BEIRUT (AP) — The latest on the conflict in Syria (all times local):
A Syrian war monitoring group says the first convoy to evacuate civilians and fighters from eastern Aleppo in over 48 hours has arrived safely to the Aleppo countryside.
The Britain-based Syrian Observatory for Human Rights said shortly before midnight Sunday that government forces allowed five buses to leave Aleppo. An attack on a separate convoy of buses earlier in the day had cast doubt on the fate of the evacuations.
Thousands of Syrians are in need of evacuation from the government's siege of the opposition's last foothold in Aleppo, once the country's commercial capital and its largest city. Rebels surrendered the enclave to the government in a deal brokered in Turkey last week that would evacuate fighters and civilians unwilling to return to living under government authority.
But the evacuations have moved along at a halting pace. Several thousand were able to leave the city at midweek but this was only a fraction of total in need. The government's side obstructed evacuations Friday to demand simultaneous evacuations of the sick and wounded from two nearby villages, Fouah and Kefarya, that are besieged by rebels.
The U.S. ambassador to the United Nations says a compromise Security Council resolution to be voted on Monday would quickly put over 100 U.N. personnel on the ground to monitor evacuations from Aleppo, the former rebel stronghold now under Syrian government control.
Ambassador Samantha Power told reporters that following the siege in eastern Aleppo there have been "many, many reports of people being pulled off buses and disappeared, whether into conscription or into torture chambers or killed outright."
She says the United Nations doesn't know the facts because it's not there, but if U.N. monitors are deployed it could deter "some of the worst excesses."
France and Russia announced agreement on a draft resolution after Security Council negotiations Sunday. A vote is scheduled for Monday morning.
Power says that "the text contains all the elements for safe, secure, dignified evacuation, for humanitarian access to those who choose to remain in eastern Aleppo" and for protecting civilians.
If the resolution is adopted and works, Power predicts a rapid exodus of people from eastern Aleppo on buses with monitors that pass through monitored checkpoints.
A senior Russian diplomat says the foreign ministers of Russia, Turkey and Iran will meet in Moscow to discuss Syria.
Deputy Foreign Minister Mikhail Bogdanov said Sunday in remarks carried by the Tass news agency that the meeting will take place Tuesday.
He said Russian Foreign Minister Sergey Lavrov discussed plans for the meeting in a phone call with his counterparts from Turkey and Iran and they welcomed the idea.
Earlier reports said the meeting would be held Dec. 27.
Russia and Iran have backed Syrian President Bashar Assad throughout the nearly six-year Syrian conflict, while Turkey has supported Assad's foes.
Russian and Turkey have recently narrowed their differences on Syria and co-sponsored an agreement for the withdrawal of rebels and civilians from Aleppo. Thousands left the rebel-controlled neighborhoods of Aleppo on Thursday, but many others are still trapped in eastern Aleppo.
A compromise U.N. resolution to be put to a vote calls for the United Nations and other institutions to monitor evacuations from eastern Aleppo and demands that the U.N. chief urgently consult Syria and other parties on arrangements for immediate deployment of the monitors.
The agreed text also demands that all parties allow unconditional and immediate access for the U.N. and its partners to deliver humanitarian aid and medical care "and respect and protect all civilians across Aleppo and throughout Syria."
France and Russia initially submitted rival draft resolutions, then announced agreement on a text after more than three hours of closed-door consultations by the U.N. Security Council on Sunday. The final draft is expected to be put to a vote at 9 a.m. EST Monday.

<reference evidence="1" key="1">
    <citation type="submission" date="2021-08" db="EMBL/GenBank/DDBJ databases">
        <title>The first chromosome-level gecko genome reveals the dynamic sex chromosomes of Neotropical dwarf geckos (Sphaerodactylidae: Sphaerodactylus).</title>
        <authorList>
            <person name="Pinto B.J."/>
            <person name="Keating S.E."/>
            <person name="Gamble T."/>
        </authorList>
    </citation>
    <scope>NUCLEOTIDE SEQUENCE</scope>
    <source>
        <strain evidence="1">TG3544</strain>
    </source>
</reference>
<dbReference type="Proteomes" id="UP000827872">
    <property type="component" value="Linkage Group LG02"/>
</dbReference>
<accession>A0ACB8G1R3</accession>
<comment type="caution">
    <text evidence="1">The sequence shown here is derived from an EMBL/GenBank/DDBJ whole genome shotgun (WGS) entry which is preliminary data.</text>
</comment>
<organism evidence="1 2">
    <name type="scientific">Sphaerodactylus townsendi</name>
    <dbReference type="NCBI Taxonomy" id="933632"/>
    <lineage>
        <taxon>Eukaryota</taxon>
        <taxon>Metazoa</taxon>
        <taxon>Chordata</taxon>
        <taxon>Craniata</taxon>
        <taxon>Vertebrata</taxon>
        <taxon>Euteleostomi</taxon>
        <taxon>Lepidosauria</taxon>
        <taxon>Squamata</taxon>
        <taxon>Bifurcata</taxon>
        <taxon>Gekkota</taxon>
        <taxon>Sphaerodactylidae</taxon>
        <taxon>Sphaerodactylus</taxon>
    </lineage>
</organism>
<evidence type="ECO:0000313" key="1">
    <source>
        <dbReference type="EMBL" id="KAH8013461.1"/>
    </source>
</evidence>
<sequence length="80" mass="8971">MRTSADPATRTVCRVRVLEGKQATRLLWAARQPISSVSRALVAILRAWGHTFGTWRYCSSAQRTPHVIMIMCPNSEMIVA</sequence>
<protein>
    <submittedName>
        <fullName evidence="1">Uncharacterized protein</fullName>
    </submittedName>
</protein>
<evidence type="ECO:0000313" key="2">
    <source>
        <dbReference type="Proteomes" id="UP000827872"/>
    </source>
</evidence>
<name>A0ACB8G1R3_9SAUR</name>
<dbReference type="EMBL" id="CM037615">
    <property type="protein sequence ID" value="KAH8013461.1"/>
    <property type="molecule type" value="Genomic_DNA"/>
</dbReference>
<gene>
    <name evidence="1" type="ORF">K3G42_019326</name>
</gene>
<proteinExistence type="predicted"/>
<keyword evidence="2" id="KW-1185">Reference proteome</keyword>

The text was obtained by The Associated Press. It expresses alarm at "the continued deterioration of the devastating humanitarian situation in Aleppo and by the fact that urgent humanitarian evacuations and assistance are now needed by a large number of Aleppo inhabitants."
Russia and France have announced agreement on a compromise U.N. resolution to deploy U.N. monitors to eastern Aleppo to ensure safe evacuations and immediate delivery of humanitarian aid.
France's U.N. ambassador Francois Delattre told reporters after more than three hours of closed consultations Sunday that the Security Council will vote on the compromise resolution at 9 a.m. EST on Monday.
He said some countries want to report to their capitals overnight and "hopefully we'll have a positive vote" but he said he was still "cautious at this stage."
Russia's U.N. ambassador Vitaly Churkin told reporters before consultations that Moscow could not accept the French draft resolution unless it was changed and he presented council members with a rival text.
As he left consultations Sunday afternoon, Churkin told reporters: "I think we put in some good hours of work and I think we have a good text, and we're going to vote tomorrow morning."
Delattre said approval of the resolution "would give us collectively the tools to avoid ... a situation in which after the end of major military operations, forces including militias, would commit mass atrocities."
He said it would also "give us some leverage to try to open the way to a broader cease-fire and toward political negotiations."
Activists say hundreds of Syrians anxiously awaiting evacuation from east Aleppo have been trapped for over eight hours in a no-man's-land between rebel and government control, without food or water.
East Aleppo resident Rami Zien, who says he is on one of the buses "stopped a no-man's land", told The Associated Press via messenger service that evacuees were stressed and frightened.
"Government forces are just ahead of me and if anything goes wrong I'll be the first to die," he wrote.
Zien said evacuees are crammed, 70 people to a bus, with many having no room to sit. He said the Red Crescent, which is facilitating the evacuation, has been unable to provide water. He said there are between 50-to-60 buses in the convoy.
Thousands of civilians and fighters are awaiting urgent evacuation from Syria's largest city after rebels surrendered their last foothold in city to government control in a deal brokered in Ankara last week.